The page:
**Instructional Video**: Systems of Linear Inequalities

**Graph the solution set**:

**Given the graph, determine the system**.

**Graph the systems of inequalities**.

Showing posts with label **two variables**. Show all posts

Showing posts with label **two variables**. Show all posts

The systems of linear inequalities that we will be solving consist of two linear inequalities and two variables. To solve these we will graph the solution sets of both linear inequalities and then determine where the sets intersect. Any point in the overlap of the graphs will be a solution to the system.

**Instructional Video**: Systems of Linear Inequalities

**Graph the solution set**:

The above solution suggests that (−5, 3) is a solution because it is shaded. Check it and others to see if it solves both inequalities.

These graphs can sometimes get messy so do your best to think about the solution before actually shading. Use pencil and a good eraser when working on these problems.

**Given the graph, determine the system**.

**Graph the systems of inequalities**.

When graphing an equation like *y* = 3*x* − 6 we know that it will be a line. The graph of a linear inequality such as *y* >= 3*x* − 6, on the other hand, gives us a region of ordered pair solutions.

Not only do the points on the line satisfy this linear inequality - so does any point in the region that we have shaded. This line is the boundary that separates the plane into two halves - one containing all the solutions and one that does not. Therefore, from the above graph, both (0, 0) and (−2, 4) should solve the inequality.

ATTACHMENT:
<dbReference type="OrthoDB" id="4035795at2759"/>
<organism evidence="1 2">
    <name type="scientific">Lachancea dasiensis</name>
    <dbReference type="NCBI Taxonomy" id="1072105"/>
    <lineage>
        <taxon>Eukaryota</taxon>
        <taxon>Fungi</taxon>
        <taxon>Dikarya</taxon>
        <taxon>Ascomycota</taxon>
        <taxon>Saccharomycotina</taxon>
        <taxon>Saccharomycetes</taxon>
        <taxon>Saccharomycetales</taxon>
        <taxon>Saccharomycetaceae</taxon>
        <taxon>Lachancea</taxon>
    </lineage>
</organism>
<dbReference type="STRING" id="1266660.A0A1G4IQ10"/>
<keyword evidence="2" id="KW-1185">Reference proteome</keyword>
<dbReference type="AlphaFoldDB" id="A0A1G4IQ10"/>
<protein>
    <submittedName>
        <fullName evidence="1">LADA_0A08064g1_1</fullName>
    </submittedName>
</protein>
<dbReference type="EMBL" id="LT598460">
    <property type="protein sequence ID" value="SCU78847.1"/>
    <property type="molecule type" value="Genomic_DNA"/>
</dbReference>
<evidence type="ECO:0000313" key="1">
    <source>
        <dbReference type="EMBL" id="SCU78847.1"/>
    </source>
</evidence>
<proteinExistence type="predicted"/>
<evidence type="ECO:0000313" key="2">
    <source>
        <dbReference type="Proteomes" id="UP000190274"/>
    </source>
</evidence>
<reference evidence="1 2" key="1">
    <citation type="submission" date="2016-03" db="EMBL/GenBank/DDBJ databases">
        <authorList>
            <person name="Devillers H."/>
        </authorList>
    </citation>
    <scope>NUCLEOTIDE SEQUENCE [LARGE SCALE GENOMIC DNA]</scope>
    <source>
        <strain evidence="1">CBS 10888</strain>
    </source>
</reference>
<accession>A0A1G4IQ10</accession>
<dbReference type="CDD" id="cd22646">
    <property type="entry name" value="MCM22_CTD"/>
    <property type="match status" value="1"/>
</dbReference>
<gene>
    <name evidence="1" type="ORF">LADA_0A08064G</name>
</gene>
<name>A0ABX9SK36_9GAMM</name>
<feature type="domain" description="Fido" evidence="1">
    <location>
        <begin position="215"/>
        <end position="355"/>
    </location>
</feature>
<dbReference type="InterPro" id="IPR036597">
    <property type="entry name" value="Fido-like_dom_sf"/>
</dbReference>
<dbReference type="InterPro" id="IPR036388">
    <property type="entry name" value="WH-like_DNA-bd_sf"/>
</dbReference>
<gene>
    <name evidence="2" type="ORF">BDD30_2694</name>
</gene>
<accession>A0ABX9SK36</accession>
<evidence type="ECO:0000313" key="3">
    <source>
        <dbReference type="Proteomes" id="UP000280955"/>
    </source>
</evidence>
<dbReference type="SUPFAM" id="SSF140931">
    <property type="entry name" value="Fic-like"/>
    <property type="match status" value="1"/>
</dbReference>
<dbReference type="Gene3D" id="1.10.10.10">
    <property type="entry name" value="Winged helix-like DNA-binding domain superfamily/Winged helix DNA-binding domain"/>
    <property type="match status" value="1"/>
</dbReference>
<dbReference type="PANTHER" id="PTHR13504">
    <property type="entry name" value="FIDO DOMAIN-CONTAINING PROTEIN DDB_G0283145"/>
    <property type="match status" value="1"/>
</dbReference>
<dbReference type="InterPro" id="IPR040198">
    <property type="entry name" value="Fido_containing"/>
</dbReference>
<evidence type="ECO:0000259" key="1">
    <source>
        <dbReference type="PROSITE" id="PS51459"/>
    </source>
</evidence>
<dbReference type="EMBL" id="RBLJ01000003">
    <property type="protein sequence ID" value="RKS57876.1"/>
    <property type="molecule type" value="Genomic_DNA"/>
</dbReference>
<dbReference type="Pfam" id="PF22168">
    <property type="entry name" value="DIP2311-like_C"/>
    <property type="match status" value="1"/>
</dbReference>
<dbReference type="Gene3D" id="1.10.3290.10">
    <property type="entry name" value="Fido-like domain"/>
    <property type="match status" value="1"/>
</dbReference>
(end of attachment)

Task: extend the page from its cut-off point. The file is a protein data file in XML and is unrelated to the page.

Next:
**Instructional Video:** Linear Inequalities in Two Variables

**Graph the solution set**.

If the test point yields a true statement shade the region that contains it. If the test point yields a false statement shade the opposite side.

When graphing strict inequalities, inequalities without the equal, the points on the line will not satisfy the inequality; hence, we will use a dotted line to indicate this. Otherwise, the steps are the same.

**Graph the solution set**.

**Given the graph determine the missing inequality.**

**Video Examples on YouTube**:

Not only do the points on the line satisfy this linear inequality - so does any point in the region that we have shaded. This line is the boundary that separates the plane into two halves - one containing all the solutions and one that does not. Therefore, from the above graph, both (0, 0) and (−2, 4) should solve the inequality.

Use a test point not on the boundary to determine which side of the line to shade when graphing solutions to a linear inequality. Usually the origin is the easiest point to test as long as it is not a point on the boundary.

If the test point yields a true statement shade the region that contains it. If the test point yields a false statement shade the opposite side.

When graphing strict inequalities, inequalities without the equal, the points on the line will not satisfy the inequality; hence, we will use a dotted line to indicate this. Otherwise, the steps are the same.

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